Deb DeHaas, vice chairman and national managing partner, Deloitte Center for Board Effectiveness and Linda Akutagawa, chair for the Alliance for Board Diversity and president and CEO, LEAP (Leadership Education for Asian Pacifics)
Boardroom diversity continues to accelerate, bringing the blend of women and minorities at the table closer to levels in line with reality, and there’s still room for the trend to speed up further.
That’s the result of a new study entitled “Missing Pieces Report: The 2018 Board Diversity Census of Women and Minorities on Fortune 500 Boards,” co-published by the Alliance for Board Diversity (ABD) and Deloitte. A key finding was that the number of Fortune 500 companies with greater than 40 percent diversity (meaning members that are not Caucasian males) rose from 69 in 2012 to 95 in 2016 and 145 in 2018. And among Fortune 100 companies, the proportion is even higher, with 46 companies now above the 40 percent diversity level.
While it’s encouraging to see boards being more inclusive for the sake of social fairness, there are multiple benefits to companies themselves.
“Forward-thinking boards who are embracing and want to better leverage diversity tend to have a better financial performance,” Linda Akutagawa, chair for the Alliance for Board Diversity and president and CEO of LEAP told CorpGov in an interview. Ms. Akutagawa said that the benefits include some of the most fundamental aspects of running a business, such a lower number of accounting errors.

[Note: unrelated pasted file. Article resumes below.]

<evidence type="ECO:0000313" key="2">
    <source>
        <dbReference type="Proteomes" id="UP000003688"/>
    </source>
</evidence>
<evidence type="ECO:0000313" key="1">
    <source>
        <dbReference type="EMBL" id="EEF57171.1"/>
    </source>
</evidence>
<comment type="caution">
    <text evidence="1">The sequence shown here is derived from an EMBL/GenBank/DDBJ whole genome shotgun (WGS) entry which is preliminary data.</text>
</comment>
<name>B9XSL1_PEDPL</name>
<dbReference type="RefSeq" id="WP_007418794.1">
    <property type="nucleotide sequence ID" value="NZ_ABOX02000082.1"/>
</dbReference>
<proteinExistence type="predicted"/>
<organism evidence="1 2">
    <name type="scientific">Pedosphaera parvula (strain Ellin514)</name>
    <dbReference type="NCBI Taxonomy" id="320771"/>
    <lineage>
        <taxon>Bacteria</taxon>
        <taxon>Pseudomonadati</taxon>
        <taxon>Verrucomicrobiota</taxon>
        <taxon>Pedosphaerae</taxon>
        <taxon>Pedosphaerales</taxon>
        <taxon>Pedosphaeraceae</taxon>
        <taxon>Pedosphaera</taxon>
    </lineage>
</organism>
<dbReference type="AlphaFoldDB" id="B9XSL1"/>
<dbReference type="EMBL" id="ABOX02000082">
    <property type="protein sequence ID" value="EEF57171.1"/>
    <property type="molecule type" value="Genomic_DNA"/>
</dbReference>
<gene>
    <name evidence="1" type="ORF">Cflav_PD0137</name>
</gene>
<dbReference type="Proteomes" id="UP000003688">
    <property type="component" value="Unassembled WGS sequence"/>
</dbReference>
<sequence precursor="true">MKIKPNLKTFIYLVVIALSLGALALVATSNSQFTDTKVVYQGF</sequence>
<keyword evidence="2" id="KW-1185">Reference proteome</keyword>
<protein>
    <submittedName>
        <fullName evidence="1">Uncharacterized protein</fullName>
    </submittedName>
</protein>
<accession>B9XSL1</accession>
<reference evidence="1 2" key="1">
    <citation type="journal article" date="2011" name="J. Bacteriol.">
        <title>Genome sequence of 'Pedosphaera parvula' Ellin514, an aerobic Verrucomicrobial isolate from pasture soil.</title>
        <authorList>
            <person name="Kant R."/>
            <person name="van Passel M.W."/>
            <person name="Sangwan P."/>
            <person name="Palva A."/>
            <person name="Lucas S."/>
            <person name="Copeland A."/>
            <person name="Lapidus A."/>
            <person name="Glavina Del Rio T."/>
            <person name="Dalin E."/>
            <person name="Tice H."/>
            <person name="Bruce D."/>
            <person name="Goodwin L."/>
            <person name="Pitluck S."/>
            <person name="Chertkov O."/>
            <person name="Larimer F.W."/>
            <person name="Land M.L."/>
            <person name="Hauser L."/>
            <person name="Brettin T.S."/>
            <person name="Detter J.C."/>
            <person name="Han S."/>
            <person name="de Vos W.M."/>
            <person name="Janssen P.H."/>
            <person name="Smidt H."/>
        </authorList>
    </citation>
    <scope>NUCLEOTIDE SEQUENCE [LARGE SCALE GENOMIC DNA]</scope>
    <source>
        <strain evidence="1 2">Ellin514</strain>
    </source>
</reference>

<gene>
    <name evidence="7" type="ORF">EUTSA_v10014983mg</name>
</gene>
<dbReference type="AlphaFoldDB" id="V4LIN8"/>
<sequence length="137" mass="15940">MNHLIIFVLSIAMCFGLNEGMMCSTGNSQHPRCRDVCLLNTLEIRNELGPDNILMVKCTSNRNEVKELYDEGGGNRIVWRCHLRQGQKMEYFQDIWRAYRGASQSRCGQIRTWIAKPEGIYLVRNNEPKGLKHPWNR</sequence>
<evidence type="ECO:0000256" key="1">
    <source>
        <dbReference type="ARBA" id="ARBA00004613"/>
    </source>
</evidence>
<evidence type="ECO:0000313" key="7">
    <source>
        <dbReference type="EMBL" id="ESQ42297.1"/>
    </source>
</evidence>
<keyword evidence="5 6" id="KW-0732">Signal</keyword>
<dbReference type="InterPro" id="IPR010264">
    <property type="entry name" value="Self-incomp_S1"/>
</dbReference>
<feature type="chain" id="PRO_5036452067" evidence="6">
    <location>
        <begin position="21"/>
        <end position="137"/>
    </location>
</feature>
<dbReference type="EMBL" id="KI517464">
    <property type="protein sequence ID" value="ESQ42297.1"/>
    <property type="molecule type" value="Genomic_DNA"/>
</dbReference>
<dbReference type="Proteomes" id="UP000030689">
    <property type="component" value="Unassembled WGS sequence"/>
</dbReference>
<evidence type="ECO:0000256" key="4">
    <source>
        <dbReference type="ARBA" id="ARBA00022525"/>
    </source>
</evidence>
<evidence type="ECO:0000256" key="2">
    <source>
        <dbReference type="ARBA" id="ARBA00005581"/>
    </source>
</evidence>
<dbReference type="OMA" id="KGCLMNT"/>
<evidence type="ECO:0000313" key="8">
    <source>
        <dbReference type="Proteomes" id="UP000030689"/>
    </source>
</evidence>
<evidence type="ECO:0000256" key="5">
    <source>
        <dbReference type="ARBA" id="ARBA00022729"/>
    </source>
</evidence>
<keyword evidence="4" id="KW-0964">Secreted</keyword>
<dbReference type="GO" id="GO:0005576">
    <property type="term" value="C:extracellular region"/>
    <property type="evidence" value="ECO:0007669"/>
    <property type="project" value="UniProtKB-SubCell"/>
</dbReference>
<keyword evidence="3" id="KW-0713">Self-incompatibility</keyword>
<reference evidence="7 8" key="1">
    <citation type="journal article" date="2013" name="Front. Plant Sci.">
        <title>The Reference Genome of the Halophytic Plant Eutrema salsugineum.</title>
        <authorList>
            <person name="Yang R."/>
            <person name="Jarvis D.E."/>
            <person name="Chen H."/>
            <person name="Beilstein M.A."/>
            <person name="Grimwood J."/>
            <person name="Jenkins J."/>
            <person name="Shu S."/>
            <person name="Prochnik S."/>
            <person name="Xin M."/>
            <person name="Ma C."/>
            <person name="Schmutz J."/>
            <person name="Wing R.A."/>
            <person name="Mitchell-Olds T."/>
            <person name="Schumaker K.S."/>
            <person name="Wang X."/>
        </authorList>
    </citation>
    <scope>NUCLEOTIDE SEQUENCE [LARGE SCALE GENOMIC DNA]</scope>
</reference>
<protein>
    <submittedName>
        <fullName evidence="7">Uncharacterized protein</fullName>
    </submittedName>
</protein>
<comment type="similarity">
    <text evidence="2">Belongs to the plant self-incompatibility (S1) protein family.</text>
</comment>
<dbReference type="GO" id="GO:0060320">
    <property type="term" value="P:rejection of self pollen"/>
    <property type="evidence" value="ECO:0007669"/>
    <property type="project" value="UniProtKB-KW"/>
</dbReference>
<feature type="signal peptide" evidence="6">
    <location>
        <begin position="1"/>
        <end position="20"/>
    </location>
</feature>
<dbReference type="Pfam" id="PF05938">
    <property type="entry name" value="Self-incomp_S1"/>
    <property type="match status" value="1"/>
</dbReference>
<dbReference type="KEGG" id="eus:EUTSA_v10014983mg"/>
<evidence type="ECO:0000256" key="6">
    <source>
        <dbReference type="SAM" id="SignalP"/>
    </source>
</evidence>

She also pointed out that companies with international exposure operate at their own peril if they neglect to have the right blend of board directors. For instance, a company with major operations in Asia may need someone with the right background, perhaps an Asian American or even someone born in the region in order to “understand how to market to them.”
Board diversity can also help companies look inward more effectively, she said. “What are smart companies doing to really understand their customers and their own talent?” she asked.
Internal diversity also benefits greatly when it starts from the very top. “There’s a correlation: When there is a female CEO or chairman, the board and leadership tend to be more diverse,” Deb DeHaas, vice chairman and national managing partner, Deloitte Center for Board Effectiveness, told CorpGov. “When there is more diversity in the boardroom, it has an impact on how the company thinks about inclusion.”
Among the companies that have both diverse boards – at the 40 percent level or greater – and also diversity in the C-suite are large multinationals. That list includes the likes of PepsiCo, Procter & Gamble, Archer-Daniels-Midland, and HP.
Despite the recent rapid progress, one board role remains stubbornly made up of white males: the chairman. Some 91.1% of board chair roles in the Fortune 500 were held by Caucasian men in 2018, an increase from 2016.
Ms. DeHaas postulates that the chairman’s close connection to the CEO may explain the slow rate of progress in the board chair role. Many chairmen are either current or former CEOs, who are themselves more often men.
And Ms. Akutagawa believes that the chair is quite often filled with someone who has many years of board experience. “Having a track record on a board makes them seem less risky” as candidates for chairmen, she said.
Even so, there are signs of diversity creeping ever closer to the top board job. Important committee chair roles, including the nominating and governance committee chair, have a high level of diversity that continues to rise.
John Jannarone, Editor-in-Chief